The British Columbia Real Estate Association forecasts nearly 78,000 real estate transactions will take place in 2011. Each transaction should utilize the home inspection process. For sellers, this is often seen as a leverage tool for the buyer to try to obtain credits for identified problems. But there is evidence that the home inspection can be more beneficial for the seller than the buyer.
In the case where the buyer has fallen in love with the property, has been approved for funding contingent upon the inspection; the devastation of a poor finding can drive the buyers to a new location or they will use the finding to drive the price into the ground recouping credits for the necessary repairs or improvements.
The proactive seller will see the inspection as a marketing tool. First, it eliminates surprises. If there are issues that have yet to surface; the home inspection will provide an opportunity to decide if the problem requires attention or disclosure. A pre-listing inspection can be an important leveler in the pricing process. It will alert you as a seller to pending problems, it will eliminate surprises and will allow you to provide additional documentation in the spirit of disclosure.
Instead of being on the defense with the results of the home inspection, the seller can determine the market value of the identified issues. Roof needs repair; here are three local estimates to determine the value; so if the seller decides to disclose rather than repair the credit negotiated will not exceed the market value of the repair.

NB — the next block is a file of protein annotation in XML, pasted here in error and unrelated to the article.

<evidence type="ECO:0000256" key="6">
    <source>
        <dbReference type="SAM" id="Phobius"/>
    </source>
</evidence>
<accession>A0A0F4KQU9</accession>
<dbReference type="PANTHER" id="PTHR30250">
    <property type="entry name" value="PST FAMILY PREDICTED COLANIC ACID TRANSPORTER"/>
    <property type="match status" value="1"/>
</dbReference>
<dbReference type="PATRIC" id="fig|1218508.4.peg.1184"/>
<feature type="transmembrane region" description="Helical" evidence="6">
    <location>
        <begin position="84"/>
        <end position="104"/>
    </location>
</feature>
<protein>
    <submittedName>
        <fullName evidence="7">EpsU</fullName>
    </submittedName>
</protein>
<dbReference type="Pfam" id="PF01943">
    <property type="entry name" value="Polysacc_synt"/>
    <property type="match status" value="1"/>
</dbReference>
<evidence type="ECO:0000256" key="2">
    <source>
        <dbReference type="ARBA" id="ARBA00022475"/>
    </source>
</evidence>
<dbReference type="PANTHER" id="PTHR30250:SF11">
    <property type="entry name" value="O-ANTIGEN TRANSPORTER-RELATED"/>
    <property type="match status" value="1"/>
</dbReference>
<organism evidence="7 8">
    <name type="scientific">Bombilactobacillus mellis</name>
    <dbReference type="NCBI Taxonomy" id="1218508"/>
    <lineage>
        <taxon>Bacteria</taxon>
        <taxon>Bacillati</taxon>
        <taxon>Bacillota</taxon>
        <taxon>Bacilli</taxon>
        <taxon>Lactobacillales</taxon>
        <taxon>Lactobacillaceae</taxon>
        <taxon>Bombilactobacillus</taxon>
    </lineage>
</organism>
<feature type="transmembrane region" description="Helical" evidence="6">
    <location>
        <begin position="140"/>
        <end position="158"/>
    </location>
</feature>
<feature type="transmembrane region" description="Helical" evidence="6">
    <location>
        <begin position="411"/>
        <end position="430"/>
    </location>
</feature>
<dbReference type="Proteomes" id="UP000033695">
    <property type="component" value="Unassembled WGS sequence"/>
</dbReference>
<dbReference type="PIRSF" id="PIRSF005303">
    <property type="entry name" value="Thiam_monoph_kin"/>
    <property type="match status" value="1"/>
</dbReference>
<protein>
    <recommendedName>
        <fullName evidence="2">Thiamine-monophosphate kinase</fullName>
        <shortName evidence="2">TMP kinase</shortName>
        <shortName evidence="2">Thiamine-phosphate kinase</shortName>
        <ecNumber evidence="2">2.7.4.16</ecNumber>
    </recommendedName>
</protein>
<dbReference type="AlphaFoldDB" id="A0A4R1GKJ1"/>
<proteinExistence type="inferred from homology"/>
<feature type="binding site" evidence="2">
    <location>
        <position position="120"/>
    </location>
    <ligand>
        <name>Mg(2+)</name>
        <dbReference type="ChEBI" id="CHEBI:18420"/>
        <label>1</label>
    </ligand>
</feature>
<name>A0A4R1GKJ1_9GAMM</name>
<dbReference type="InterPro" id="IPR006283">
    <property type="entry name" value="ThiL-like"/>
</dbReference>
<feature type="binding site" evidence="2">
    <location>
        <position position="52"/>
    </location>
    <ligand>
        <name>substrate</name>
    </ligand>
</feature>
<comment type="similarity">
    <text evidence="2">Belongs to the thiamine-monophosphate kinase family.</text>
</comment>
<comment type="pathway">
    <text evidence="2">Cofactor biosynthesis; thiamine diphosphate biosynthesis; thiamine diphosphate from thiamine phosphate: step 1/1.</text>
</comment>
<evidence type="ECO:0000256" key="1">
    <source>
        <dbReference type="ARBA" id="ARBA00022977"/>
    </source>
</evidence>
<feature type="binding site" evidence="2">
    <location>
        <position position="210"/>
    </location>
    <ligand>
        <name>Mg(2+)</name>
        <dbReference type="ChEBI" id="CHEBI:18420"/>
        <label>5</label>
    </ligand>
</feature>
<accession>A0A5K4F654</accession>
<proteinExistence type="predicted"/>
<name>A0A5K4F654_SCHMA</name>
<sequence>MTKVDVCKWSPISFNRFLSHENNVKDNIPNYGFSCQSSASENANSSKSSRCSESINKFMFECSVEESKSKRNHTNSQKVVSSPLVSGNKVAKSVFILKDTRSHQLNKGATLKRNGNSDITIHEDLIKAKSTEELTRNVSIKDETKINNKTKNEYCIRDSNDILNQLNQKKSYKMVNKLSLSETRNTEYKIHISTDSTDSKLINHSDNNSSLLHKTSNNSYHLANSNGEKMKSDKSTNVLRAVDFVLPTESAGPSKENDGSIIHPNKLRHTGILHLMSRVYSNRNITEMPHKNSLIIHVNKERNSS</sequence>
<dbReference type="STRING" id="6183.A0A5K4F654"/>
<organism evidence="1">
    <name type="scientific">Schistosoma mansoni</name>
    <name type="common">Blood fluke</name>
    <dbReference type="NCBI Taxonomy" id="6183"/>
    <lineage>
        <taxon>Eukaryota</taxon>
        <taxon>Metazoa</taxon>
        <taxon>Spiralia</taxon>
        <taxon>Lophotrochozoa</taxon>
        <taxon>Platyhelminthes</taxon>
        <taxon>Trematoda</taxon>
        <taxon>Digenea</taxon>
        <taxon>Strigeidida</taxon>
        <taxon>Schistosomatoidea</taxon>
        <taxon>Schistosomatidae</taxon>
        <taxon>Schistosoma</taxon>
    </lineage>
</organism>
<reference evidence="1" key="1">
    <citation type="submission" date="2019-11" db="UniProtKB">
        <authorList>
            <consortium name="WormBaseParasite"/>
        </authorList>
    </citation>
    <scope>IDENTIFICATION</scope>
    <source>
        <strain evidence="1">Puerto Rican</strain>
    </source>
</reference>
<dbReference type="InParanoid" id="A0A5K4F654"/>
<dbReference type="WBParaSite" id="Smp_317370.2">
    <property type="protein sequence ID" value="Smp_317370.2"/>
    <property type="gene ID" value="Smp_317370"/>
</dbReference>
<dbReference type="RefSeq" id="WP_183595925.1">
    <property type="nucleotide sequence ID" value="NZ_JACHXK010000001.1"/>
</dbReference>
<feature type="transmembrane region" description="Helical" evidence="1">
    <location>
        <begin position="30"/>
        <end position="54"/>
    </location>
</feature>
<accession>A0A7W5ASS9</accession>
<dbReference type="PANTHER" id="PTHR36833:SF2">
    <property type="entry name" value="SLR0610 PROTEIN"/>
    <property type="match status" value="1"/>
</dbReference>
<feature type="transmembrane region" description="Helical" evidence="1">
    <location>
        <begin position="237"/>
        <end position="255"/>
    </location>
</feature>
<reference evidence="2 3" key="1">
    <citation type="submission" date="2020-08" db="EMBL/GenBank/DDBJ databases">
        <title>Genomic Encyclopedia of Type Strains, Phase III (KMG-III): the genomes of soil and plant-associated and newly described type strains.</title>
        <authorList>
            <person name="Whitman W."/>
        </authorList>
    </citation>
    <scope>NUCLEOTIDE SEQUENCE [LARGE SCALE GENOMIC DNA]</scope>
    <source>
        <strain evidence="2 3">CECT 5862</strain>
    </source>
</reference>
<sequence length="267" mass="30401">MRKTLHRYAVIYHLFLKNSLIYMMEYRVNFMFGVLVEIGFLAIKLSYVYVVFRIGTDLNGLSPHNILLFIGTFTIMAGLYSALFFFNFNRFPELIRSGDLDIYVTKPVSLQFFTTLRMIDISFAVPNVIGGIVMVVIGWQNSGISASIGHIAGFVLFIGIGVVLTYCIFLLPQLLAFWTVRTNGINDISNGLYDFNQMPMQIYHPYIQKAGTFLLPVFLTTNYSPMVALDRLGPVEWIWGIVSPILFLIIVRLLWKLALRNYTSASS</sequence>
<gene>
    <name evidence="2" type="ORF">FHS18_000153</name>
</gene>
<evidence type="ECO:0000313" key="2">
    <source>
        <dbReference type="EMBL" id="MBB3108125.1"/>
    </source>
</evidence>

It will also alert the homeowner to safety concerns. If the house does not sell, the seller will be aware of potential expenses in the near and mid-term future.
Many inspectors work with the real estate agent, but the relationship between the inspector and real estate agent is often seen as controversial. While most inspectors and agents maintain a professional relationship; some believe that low cost inspectors who may “miss” important conditions are often “recommended” or “referenced” by the agent trying to move a house that may have problems. This process may be less expensive to the party contracting with the inspector, in the long run it will likely be far more expensive than a professional inspection with necessary repairs made in a timely fashion.
There are conditions that are impossible to detect without the appropriate tools and experience. The home inspector can reveal health issues like mold. They can see termite or other pest damage. Plumbing and electrical issues rarely present clear symptoms to the average homeowner until they need costly repairs, the home inspection can help project the expenses looming. Structural or foundation issues can impact the market value of the home, some symptoms may be obvious to the trained eye, but may be missed in the quick walk through of the prospective buyer.
Selling your house need not be a stressful experience, know what to expect. Understand the benefits and drawbacks of your home and capitalize the benefits. Showcase the house to the best of its assets and understand how pending issues can impact the price of your house on the market.Posted by Rick Clarke on